Sunday, May 15, 2016

The Gray Wolf: Myth vs. Fact

 Wolves are extremely dangerous to human beings.
Fact: According to Yellowstone wolf biologist Doug Smith, the danger to humans from wolves is vastly overestimated. Smith said that, whereas a bear or a mountain lion will attack a human on first contact, wolves are naturally fearful of humans and pose very little danger unless they are conditioned to overcome this natural fear.
Myth: Wolves kill livestock “for the fun of it.”
Fact: According to Smith, the large majority of wolf hunts are unsuccessful, and because they take large prey, such as elk, deer and moose, they are risking their lives with each attempt. Smith said many wolves are seriously injured or killed in their attempts to bring down large prey.
Myth: Wolves kill large numbers of cattle and sheep.
Fact: According to the U.S. Department of Agriculture, more than 6 million head of cattle live in Montana, Idaho and Wyoming, the three states where the majority of wolves in the West live. For those states in 2014, wolves killed 136 head of cattle, or 1 cow out of every 44,853. In the same three states, where 820,000 sheep live, reports show wolves killed 114 sheep, or 1 in every 7,193, in 2014. However, because these losses are unevenly distributed, they can take a toll on a single producer.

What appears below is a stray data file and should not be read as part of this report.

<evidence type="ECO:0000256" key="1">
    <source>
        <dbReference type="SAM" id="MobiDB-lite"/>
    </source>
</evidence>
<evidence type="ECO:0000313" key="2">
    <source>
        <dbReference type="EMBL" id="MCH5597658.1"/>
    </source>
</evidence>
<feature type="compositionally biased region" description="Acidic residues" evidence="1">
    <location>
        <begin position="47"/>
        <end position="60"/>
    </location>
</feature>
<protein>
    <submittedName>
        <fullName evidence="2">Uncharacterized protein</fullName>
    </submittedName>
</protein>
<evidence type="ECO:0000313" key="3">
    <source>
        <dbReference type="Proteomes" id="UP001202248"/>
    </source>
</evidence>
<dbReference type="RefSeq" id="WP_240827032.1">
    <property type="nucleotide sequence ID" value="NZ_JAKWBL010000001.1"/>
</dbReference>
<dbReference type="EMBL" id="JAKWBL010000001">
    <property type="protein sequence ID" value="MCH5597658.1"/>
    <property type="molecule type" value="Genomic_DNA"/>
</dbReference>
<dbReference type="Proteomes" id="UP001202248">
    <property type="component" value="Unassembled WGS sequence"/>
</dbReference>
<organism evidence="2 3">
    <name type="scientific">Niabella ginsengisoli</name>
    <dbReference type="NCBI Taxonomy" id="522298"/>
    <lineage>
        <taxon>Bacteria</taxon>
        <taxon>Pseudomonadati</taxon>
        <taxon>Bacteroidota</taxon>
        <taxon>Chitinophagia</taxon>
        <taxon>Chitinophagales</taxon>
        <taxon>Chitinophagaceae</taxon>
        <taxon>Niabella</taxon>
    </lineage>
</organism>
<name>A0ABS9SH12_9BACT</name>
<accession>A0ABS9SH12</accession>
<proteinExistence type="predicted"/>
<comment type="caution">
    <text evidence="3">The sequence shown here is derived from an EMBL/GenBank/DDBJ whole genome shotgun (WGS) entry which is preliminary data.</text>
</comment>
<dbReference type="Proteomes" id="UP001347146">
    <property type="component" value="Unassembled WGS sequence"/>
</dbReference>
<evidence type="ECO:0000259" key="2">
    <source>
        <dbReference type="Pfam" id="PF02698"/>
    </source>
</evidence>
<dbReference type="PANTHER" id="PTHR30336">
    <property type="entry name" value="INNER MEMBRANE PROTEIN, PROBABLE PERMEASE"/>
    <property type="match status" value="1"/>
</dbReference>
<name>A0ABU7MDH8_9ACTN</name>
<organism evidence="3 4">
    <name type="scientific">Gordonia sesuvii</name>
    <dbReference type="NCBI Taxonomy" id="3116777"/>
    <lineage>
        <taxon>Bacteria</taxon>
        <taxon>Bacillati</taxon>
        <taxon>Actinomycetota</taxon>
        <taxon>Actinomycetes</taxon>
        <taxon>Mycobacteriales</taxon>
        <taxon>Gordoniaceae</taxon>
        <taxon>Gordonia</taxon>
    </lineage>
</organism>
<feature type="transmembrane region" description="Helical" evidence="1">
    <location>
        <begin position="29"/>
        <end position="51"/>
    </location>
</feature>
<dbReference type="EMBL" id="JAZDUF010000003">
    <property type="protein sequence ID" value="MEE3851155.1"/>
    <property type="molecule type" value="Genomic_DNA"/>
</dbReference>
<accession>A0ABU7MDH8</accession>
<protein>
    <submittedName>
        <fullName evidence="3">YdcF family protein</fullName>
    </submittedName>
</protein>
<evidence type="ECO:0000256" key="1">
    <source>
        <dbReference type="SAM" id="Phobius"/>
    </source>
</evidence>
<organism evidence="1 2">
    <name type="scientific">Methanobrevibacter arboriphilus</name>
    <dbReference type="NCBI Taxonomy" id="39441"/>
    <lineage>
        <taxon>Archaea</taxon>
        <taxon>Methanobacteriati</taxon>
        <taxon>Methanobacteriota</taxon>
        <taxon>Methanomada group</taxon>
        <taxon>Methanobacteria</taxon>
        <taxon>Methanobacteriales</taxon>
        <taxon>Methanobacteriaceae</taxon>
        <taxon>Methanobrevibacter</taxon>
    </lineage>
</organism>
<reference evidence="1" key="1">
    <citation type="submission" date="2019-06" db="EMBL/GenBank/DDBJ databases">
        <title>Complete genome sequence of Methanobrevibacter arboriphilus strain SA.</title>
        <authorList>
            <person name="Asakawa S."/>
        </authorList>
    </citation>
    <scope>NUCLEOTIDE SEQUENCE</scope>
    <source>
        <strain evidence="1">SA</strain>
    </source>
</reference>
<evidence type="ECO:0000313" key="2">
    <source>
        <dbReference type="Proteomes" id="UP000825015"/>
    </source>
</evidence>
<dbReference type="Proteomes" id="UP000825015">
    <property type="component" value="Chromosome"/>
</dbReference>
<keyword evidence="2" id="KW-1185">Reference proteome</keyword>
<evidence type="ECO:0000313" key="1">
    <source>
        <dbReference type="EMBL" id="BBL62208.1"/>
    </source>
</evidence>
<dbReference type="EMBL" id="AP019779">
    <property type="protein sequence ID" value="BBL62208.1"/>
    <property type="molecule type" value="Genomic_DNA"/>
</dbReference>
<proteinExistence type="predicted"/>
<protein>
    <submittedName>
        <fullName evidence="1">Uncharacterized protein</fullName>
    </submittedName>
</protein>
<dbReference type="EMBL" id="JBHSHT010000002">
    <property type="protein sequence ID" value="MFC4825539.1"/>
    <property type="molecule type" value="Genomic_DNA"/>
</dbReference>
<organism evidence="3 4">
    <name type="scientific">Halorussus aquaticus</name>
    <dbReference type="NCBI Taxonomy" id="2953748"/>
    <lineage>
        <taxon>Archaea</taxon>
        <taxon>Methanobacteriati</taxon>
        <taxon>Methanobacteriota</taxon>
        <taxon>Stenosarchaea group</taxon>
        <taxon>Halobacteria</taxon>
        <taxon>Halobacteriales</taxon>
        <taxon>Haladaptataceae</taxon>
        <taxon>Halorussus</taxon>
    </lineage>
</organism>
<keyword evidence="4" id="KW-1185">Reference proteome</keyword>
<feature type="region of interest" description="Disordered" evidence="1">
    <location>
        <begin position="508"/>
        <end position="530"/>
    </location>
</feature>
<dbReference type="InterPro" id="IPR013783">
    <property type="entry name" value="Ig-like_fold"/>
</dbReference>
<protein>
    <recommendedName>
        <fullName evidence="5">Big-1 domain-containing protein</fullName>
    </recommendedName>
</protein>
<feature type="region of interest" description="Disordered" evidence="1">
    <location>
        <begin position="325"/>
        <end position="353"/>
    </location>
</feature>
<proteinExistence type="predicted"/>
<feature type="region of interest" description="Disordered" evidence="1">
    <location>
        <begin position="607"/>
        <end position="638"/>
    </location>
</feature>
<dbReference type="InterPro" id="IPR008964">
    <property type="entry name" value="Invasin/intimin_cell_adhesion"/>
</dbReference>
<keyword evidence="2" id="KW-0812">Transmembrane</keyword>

Myth: The wolves that were reintroduced to Yellowstone and central Idaho in the mid 1990s were non-native Canadian wolves.
Fact: While some of the wolves released into Yellowstone and central Idaho did originate in Canada, the wolves that historically ranged much of North America are of the same species, Canis lupus, as “Canadian” wolves.
Myth: Reintroduced wolves are killing all the elk and deer.
Fact: In Montana, one of the largest wolf recovery areas in the nation, the elk population, while variable, has, on the average, held steady through the 20 years since reintroduction. And while some elk herds in Wyoming have experienced decline, the reintroduction of wolves is likely only part of the reason. A three-year study conducted by the Wyoming Cooperative Fish and Wildlife Research Unit at the University of Wyoming, which concluded in 2013, found evidence that the Wyoming elk decline was based on a complex set of variables, including habitat, weather, hunting, bears and wolves.